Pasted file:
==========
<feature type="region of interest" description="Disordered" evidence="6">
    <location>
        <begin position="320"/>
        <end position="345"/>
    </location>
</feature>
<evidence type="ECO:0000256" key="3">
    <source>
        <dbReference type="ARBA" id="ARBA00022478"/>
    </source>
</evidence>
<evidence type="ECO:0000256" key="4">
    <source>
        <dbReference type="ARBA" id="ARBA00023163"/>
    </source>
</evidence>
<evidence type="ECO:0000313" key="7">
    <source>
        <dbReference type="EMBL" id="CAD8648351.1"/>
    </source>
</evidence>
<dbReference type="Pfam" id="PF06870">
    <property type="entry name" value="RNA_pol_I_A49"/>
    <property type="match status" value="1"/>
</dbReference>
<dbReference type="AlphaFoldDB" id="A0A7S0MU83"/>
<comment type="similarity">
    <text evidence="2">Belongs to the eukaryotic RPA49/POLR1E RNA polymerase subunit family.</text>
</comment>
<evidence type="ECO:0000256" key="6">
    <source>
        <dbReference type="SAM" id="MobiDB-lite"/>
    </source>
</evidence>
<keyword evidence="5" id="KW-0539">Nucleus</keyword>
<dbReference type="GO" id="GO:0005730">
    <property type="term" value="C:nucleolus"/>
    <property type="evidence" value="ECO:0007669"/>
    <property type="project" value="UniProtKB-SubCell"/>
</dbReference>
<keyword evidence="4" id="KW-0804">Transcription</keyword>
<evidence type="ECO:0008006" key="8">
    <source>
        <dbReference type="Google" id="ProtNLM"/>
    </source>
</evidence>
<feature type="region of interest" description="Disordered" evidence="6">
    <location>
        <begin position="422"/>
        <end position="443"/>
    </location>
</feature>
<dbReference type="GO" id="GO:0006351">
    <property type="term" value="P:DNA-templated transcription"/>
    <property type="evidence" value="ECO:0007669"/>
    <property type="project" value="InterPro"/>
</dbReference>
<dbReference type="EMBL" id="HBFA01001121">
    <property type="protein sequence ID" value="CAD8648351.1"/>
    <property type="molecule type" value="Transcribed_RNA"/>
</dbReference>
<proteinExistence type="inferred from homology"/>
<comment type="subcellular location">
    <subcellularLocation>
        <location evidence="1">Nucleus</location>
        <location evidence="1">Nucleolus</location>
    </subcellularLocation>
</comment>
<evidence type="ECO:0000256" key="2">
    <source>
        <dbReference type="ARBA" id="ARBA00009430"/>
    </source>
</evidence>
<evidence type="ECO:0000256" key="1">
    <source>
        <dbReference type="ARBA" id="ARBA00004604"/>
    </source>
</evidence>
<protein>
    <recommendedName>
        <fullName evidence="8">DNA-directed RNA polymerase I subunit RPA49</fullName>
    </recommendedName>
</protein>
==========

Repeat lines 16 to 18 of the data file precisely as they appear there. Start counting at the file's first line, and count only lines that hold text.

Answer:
</evidence>
<evidence type="ECO:0000313" key="7">
    <source>